[Numpy-discussion] aligned / unaligned structured dtype behavior
Frédéric Bastien
nouiz at nouiz.org
Fri Mar 8 10:18:10 EST 2013
I agree that documenting this better would be useful to many people.
So if someone what to summarize this and put it in the doc, I think
many people will appreciate this.
Fred
On Thu, Mar 7, 2013 at 10:28 PM, Kurt Smith <kwmsmith at gmail.com> wrote:
> On Thu, Mar 7, 2013 at 12:26 PM, Frédéric Bastien <nouiz at nouiz.org> wrote:
>> Hi,
>>
>> It is normal that unaligned access are slower. The hardware have been
>> optimized for aligned access. So this is a user choice space vs speed.
>
> The quantitative difference is still important, so this thread is
> useful for future reference, I think. If reading in data into a
> packed array is 3x faster than reading into an aligned array, but the
> core computation is 4x slower with a packed array...you get the idea.
>
> I would have benefitted years ago knowing (1) numpy structured dtypes
> are packed by default, and (2) computations with unaligned data can be
> several factors slower than aligned. That's strong motivation to
> always make sure I'm using 'aligned=True' except when memory usage is
> an issue, or for file IO with packed binary data, etc.
>
>> We can't go around that. We can only minimize the cost of unaligned
>> access in some cases, but not all and those optimization depend of the
>> CPU. But newer CPU have lowered in cost of unaligned access.
>>
>> I'm surprised that Theano worked with the unaligned input. I added
>> some check to make this raise an error, as we do not support that!
>> Francesc, can you check if Theano give the good result? It is possible
>> that someone (maybe me), just copy the input to an aligned ndarray
>> when we receive an not aligned one. That could explain why it worked,
>> but my memory tell me that we raise an error.
>>
>> As you saw in the number, this is a bad example for Theano as the
>> function compiled is too fast . Their is more Theano overhead then
>> computation time in that example. We have reduced recently the
>> overhead, but we can do more to lower it.
>>
>> Fred
>>
>> On Thu, Mar 7, 2013 at 1:06 PM, Francesc Alted <francesc at continuum.io> wrote:
>>> On 3/7/13 6:47 PM, Francesc Alted wrote:
>>>> On 3/6/13 7:42 PM, Kurt Smith wrote:
>>>>> And regarding performance, doing simple timings shows a 30%-ish
>>>>> slowdown for unaligned operations:
>>>>>
>>>>> In [36]: %timeit packed_arr['b']**2
>>>>> 100 loops, best of 3: 2.48 ms per loop
>>>>>
>>>>> In [37]: %timeit aligned_arr['b']**2
>>>>> 1000 loops, best of 3: 1.9 ms per loop
>>>>
>>>> Hmm, that clearly depends on the architecture. On my machine:
>>>>
>>>> In [1]: import numpy as np
>>>>
>>>> In [2]: aligned_dt = np.dtype([('a', 'i1'), ('b', 'i8')], align=True)
>>>>
>>>> In [3]: packed_dt = np.dtype([('a', 'i1'), ('b', 'i8')], align=False)
>>>>
>>>> In [4]: aligned_arr = np.ones((10**6,), dtype=aligned_dt)
>>>>
>>>> In [5]: packed_arr = np.ones((10**6,), dtype=packed_dt)
>>>>
>>>> In [6]: baligned = aligned_arr['b']
>>>>
>>>> In [7]: bpacked = packed_arr['b']
>>>>
>>>> In [8]: %timeit baligned**2
>>>> 1000 loops, best of 3: 1.96 ms per loop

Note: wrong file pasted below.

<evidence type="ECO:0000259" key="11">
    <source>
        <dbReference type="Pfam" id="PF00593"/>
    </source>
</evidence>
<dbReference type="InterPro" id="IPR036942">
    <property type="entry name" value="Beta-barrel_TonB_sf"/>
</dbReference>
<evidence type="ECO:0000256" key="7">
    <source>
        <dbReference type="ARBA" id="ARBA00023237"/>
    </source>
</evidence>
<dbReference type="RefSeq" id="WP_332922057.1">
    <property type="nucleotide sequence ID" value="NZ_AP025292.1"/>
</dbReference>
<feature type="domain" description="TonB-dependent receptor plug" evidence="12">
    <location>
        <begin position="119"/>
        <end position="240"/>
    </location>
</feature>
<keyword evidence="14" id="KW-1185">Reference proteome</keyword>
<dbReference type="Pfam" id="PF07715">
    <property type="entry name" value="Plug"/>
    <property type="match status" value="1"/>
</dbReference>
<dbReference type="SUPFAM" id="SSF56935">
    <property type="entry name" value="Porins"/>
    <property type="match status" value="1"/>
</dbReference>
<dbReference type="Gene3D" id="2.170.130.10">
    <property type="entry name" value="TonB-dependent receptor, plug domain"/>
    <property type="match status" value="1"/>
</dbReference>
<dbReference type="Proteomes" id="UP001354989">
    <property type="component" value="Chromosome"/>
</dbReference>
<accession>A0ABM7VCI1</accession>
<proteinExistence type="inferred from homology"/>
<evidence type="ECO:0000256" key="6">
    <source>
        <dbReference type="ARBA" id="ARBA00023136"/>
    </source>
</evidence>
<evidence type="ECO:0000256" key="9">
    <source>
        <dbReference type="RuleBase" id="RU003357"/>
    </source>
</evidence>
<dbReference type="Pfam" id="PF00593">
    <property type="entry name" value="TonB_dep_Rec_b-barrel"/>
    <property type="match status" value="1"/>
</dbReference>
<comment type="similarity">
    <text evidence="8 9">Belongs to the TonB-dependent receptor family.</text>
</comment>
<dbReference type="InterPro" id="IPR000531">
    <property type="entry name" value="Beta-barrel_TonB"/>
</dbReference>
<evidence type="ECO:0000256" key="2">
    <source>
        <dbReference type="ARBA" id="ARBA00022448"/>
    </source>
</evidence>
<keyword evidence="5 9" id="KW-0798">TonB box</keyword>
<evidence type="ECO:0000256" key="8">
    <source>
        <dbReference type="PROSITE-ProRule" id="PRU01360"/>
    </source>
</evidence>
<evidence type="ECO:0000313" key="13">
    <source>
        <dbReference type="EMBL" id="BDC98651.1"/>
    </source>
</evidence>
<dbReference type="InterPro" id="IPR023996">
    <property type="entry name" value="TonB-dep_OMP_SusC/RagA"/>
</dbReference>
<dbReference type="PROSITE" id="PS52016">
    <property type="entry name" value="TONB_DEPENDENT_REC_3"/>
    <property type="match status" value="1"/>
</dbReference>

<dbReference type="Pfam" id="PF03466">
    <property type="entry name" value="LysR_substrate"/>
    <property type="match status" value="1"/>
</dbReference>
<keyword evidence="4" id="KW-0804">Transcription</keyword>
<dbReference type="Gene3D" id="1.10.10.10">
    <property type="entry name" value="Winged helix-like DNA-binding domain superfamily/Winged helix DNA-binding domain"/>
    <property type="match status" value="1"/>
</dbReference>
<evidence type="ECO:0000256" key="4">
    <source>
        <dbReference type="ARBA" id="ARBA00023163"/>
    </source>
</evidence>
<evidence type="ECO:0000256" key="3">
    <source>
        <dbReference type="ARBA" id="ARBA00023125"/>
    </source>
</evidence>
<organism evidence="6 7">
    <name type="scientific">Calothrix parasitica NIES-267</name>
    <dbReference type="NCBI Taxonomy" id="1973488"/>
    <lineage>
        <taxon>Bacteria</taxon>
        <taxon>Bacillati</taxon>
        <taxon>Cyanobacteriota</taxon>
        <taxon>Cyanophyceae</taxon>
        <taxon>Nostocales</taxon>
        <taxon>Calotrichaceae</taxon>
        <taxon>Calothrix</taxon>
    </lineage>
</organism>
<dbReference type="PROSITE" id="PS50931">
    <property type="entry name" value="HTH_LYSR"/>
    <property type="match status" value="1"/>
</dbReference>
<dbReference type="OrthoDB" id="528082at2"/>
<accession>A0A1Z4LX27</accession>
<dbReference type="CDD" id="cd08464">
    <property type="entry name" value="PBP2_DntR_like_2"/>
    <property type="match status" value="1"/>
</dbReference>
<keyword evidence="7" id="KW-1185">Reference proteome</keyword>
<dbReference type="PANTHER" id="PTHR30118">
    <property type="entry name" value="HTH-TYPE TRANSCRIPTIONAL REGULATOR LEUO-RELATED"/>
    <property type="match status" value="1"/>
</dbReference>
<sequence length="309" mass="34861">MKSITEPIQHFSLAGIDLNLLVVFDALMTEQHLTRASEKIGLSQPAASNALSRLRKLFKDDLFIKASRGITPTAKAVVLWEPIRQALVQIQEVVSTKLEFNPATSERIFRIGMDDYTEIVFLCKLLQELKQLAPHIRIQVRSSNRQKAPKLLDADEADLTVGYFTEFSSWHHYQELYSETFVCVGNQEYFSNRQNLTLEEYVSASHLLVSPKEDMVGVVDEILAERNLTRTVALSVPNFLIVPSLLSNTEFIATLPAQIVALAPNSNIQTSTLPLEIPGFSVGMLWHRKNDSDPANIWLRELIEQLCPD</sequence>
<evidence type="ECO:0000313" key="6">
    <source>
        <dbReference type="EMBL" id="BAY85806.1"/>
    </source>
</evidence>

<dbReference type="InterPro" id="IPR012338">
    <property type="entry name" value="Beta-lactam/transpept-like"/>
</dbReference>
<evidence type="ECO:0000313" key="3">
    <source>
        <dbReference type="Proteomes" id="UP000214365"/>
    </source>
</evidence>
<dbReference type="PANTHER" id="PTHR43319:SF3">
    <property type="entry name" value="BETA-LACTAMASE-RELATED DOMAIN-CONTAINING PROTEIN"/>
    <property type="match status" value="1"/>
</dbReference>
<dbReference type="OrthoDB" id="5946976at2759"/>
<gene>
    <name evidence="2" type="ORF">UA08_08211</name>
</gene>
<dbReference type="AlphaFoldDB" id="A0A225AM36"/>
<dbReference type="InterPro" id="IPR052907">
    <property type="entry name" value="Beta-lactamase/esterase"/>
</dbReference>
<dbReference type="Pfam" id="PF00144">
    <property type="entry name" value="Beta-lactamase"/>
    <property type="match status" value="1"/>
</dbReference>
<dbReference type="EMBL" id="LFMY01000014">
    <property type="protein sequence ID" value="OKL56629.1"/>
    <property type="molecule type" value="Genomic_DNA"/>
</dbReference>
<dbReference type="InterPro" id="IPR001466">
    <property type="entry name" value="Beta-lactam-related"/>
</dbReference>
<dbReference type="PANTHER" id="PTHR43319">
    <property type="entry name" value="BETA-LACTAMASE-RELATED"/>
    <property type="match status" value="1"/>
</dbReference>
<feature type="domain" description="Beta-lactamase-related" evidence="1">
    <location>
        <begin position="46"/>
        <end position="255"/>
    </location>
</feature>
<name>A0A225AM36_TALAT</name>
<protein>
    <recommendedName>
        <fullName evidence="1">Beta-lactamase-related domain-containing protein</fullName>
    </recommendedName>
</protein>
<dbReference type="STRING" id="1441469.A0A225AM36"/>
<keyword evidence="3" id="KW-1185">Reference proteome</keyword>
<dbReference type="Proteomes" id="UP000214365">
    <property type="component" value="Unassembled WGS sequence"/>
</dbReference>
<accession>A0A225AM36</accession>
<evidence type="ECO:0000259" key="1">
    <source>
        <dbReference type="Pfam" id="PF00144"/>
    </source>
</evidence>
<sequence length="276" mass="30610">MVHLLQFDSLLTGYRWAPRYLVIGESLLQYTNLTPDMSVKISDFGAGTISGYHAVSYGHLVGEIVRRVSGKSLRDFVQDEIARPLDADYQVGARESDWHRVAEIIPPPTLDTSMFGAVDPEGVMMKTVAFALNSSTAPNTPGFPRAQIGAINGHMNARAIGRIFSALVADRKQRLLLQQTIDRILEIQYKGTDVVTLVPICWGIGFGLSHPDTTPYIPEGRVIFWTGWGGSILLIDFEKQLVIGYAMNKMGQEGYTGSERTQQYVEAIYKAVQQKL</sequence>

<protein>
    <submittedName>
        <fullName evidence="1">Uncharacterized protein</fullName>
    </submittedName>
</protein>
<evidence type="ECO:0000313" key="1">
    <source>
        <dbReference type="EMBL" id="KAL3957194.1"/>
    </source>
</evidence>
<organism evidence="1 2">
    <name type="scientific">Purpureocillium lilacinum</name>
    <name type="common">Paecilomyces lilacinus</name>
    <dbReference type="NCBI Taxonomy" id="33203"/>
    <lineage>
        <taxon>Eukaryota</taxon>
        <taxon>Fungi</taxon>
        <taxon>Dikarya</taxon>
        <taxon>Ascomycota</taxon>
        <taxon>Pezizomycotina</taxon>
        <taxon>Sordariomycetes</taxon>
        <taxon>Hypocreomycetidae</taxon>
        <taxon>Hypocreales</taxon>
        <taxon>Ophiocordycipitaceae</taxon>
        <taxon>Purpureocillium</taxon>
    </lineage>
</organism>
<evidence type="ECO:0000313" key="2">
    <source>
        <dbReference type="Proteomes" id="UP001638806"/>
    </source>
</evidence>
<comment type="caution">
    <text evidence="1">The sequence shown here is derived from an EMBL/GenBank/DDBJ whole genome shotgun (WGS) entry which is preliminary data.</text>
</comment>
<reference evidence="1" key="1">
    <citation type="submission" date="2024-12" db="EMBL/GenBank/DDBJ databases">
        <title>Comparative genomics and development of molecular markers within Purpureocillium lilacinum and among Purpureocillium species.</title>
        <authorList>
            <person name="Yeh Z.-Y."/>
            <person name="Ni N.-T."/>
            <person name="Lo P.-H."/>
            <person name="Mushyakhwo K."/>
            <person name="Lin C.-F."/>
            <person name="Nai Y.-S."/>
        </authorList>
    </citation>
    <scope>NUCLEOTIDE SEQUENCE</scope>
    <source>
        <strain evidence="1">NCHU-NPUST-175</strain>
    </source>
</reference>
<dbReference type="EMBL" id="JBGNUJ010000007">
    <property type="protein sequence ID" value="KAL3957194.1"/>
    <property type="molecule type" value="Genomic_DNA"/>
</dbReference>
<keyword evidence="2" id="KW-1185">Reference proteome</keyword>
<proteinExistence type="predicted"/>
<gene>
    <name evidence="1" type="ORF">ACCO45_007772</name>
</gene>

>>>>
>>>> In [9]: %timeit bpacked**2
>>>> 100 loops, best of 3: 7.84 ms per loop
>>>>
>>>> That is, the unaligned column is 4x slower (!). numexpr allows
>>>> somewhat better results:
>>>>
>>>> In [11]: %timeit numexpr.evaluate('baligned**2')
>>>> 1000 loops, best of 3: 1.13 ms per loop
>>>>
>>>> In [12]: %timeit numexpr.evaluate('bpacked**2')
>>>> 1000 loops, best of 3: 865 us per loop
>>>
>>> Just for completeness, here it is what Theano gets:
>>>
>>> In [18]: import theano
>>>
>>> In [20]: a = theano.tensor.vector()
>>>
>>> In [22]: f = theano.function([a], a**2)
>>>
>>> In [23]: %timeit f(baligned)
>>> 100 loops, best of 3: 7.74 ms per loop
>>>
>>> In [24]: %timeit f(bpacked)
>>> 100 loops, best of 3: 12.6 ms per loop
>>>
>>> So yeah, Theano is also slower for the unaligned case (but less than 2x
>>> in this case).
>>>
>>>>
>>>> Yes, in this case, the unaligned array goes faster (as much as 30%).
>>>> I think the reason is that numexpr optimizes the unaligned access by
>>>> doing a copy of the different chunks in internal buffers that fits in
>>>> L1 cache. Apparently this is very beneficial in this case (not sure
>>>> why, though).
>>>>
>>>>>
>>>>> Whereas summing shows just a 10%-ish slowdown:
>>>>>
>>>>> In [38]: %timeit packed_arr['b'].sum()
>>>>> 1000 loops, best of 3: 1.29 ms per loop
>>>>>
>>>>> In [39]: %timeit aligned_arr['b'].sum()
>>>>> 1000 loops, best of 3: 1.14 ms per loop
>>>>
>>>> On my machine:
>>>>
>>>> In [14]: %timeit baligned.sum()
>>>> 1000 loops, best of 3: 1.03 ms per loop
>>>>
>>>> In [15]: %timeit bpacked.sum()
>>>> 100 loops, best of 3: 3.79 ms per loop
>>>>
>>>> Again, the 4x slowdown is here. Using numexpr:
>>>>
>>>> In [16]: %timeit numexpr.evaluate('sum(baligned)')
>>>> 100 loops, best of 3: 2.16 ms per loop
>>>>
>>>> In [17]: %timeit numexpr.evaluate('sum(bpacked)')
>>>> 100 loops, best of 3: 2.08 ms per loop
>>>
>>> And with Theano:
>>>
>>> In [26]: f2 = theano.function([a], a.sum())
>>>
>>> In [27]: %timeit f2(baligned)
>>> 100 loops, best of 3: 2.52 ms per loop
>>>
>>> In [28]: %timeit f2(bpacked)
>>> 100 loops, best of 3: 7.43 ms per loop
>>>
>>> Again, the unaligned case is significantly slower (as much as 3x here!).
>>>
>>> --
>>> Francesc Alted
>>>
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